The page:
In schizophrenia patients, a structured education program may help reduce weight: Study

By: Dr. Victor Marchione | Mental Health | Thursday, September 29, 2016 - 12:30 PM

In schizophrenia patients, a structured education program may help reduce weight: StudyIn schizophrenia patients, a structured education program may help reduce weight. Schizophrenics face a higher risk of weight gain and obesity, and are more likely to develop diabetes and heart disease. Additionally, weight gain may be a reason why patients stop taking their medications, increasing the risk of relapse.

On the other hand, reducing weight may help improve health outcomes and quality of life overall.

The research will develop an education program to help reduce type 2 diabetes in schizophrenics. This will be examined in a randomized controlled STEPWISE (Structured lifestyle Education for People WIth SchizophrEnia) trial, and compared to usual health and social care.

The program will include four structured weekly sessions with clinicians, along with follow-up sessions three, six, and nine months after. The main focus of the program will be on diet and exercise.

Leader of the project Richard Holt said, “We know people with severe mental illness die 10 to 20 years earlier than the general population. The commonest cause is from heart disease and being overweight or obese increases this risk. We want to develop a programme for use in the NHS [National Health Service] that will help people with schizophrenia address the problem of obesity.”

Collaborator on the project Dr. David Shiers added, “Given how weight gain can damage long-term physical health as well as increase stigma, it is incumbent on clinicians to seek more effective ways to offset such a serious adverse effect of the antipsychotic medication they prescribe.”

Preventive tips to manage schizophrenia symptoms

With proper treatment, individuals with schizophrenia can live a normal life and, even though there is no cure, symptoms can be well managed. Medications are often diagnosed to relieve hallucinations and delusions. Antipsychotics, in particular, can help with any chemical imbalances in the brain.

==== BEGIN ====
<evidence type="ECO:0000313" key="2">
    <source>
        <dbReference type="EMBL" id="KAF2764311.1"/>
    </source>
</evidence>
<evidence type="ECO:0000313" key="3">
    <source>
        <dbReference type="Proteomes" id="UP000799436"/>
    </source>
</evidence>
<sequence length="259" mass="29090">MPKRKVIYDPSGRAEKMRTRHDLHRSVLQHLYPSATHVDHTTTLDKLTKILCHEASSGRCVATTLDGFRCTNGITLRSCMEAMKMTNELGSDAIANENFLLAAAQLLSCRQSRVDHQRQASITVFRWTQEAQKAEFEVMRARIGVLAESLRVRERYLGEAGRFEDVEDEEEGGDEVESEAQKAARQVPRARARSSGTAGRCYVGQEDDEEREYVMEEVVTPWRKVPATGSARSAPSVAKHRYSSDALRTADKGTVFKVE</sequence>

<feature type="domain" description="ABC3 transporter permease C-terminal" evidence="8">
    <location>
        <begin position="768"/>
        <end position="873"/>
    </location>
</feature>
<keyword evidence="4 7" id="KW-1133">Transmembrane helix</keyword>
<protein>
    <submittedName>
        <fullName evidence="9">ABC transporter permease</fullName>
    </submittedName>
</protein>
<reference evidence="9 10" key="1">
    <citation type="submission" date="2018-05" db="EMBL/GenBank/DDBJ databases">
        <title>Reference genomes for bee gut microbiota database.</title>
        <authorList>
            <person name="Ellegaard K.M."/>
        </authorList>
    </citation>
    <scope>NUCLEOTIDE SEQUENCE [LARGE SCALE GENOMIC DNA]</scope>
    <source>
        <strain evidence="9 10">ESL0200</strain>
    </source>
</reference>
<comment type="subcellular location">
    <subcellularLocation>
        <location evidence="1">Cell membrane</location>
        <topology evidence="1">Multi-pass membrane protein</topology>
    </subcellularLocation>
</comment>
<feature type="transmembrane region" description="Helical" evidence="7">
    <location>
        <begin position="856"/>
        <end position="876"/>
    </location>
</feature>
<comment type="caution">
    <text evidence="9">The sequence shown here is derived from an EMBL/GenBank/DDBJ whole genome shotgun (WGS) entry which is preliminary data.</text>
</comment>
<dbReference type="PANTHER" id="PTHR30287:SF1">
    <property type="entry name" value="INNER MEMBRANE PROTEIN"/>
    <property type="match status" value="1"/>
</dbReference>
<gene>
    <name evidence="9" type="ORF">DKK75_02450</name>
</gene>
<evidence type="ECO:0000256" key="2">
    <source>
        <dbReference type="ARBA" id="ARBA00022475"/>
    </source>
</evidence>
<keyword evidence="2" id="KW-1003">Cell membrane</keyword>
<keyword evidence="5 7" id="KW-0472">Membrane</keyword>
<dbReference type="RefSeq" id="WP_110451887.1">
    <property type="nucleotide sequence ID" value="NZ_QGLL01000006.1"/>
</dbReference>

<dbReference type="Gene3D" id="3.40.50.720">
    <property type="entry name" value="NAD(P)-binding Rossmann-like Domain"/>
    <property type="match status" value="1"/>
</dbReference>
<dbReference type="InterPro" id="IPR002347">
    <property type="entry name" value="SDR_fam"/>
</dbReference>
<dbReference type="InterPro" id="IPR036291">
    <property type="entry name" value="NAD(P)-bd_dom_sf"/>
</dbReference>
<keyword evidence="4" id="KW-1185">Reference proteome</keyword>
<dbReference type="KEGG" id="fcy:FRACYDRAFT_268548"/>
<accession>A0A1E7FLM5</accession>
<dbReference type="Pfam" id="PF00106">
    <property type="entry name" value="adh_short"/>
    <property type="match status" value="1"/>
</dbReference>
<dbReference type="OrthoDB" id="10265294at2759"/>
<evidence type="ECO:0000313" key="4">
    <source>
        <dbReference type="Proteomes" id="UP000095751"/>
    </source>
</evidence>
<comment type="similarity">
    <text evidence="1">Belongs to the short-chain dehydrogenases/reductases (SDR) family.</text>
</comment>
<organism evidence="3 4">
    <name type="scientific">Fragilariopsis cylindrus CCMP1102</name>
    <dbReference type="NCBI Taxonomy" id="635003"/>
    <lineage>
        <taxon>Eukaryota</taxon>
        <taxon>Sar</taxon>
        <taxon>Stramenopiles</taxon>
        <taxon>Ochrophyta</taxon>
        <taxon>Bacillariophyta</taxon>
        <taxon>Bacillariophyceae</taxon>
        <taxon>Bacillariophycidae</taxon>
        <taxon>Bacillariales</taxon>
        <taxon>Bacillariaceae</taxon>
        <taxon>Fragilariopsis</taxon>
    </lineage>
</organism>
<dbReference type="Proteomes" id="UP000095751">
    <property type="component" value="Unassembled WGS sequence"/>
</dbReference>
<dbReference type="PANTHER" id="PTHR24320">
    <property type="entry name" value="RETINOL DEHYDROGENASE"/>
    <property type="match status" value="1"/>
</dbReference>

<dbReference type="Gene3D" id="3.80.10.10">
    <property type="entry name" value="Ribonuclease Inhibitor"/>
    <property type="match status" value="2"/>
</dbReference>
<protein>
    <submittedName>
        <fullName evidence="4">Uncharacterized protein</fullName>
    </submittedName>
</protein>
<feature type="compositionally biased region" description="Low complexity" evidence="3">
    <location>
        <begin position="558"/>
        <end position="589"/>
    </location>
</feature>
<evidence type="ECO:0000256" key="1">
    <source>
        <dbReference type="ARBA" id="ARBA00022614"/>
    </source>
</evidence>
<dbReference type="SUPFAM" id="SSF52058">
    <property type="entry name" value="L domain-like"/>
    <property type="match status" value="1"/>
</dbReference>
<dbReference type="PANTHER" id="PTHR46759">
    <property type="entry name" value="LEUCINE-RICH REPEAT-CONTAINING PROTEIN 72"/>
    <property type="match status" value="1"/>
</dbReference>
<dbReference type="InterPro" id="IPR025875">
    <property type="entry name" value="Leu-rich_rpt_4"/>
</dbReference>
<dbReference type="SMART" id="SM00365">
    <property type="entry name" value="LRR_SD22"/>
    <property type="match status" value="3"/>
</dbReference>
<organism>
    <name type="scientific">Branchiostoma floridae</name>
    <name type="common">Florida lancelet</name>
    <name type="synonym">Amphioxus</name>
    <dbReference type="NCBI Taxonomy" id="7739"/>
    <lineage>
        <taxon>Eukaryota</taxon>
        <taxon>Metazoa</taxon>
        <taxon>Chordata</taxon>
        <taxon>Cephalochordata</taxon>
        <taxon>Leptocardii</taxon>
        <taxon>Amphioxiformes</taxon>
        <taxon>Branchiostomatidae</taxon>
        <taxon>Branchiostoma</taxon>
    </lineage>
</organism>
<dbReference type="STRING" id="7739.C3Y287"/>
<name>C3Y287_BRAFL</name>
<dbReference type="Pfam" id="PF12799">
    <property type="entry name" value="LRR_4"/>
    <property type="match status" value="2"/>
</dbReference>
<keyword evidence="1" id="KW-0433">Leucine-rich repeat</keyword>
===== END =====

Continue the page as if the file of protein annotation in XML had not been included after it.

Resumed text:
There are non-drug treatments, too, like seeking out therapy, either one-on-one or group-based. Different types of therapy to treat schizophrenia include:

  • Cognitive behavioral therapy
  • Self-help groups
  • Family therapy
  • Rehabilitation
  • Integrated substance abuse treatment

Lifestyle changes, too, can work to better improve schizophrenia symptoms. These include eating a healthy diet, exercising regularly, getting proper sleep, reducing stress, avoiding alcohol and drugs, doing things that make you feel good about yourself, taking medications as prescribed, creating goals for yourself and working towards obtaining those goals, and learning all you can about schizophrenia so you better understand the disorder.

By integrating a combination of medical and non-medical treatments, a person with schizophrenia can very well live a normal life.


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Related Reading:

Schizophrenia warning signs and symptoms in elderly

Hypothyroidism in pregnancy linked to schizophrenia risk: Study

Sources:

http://www.southampton.ac.uk/news/2014/01/14-study-explore-intervention-to-reduce-weight-in-people-with-schizophrenia.page#.Utaul_bgLJw
http://www.helpguide.org/articles/schizophrenia/schizophrenia-treatment-and-recovery.htm#self
https://healthguides.healthgrades.com/advances-in-schizophrenia/4-tips-for-preventing-a-schizophrenia-relapse
http://www.mayoclinic.org/diseases-conditions/schizophrenia/basics/coping-support/con-20021077

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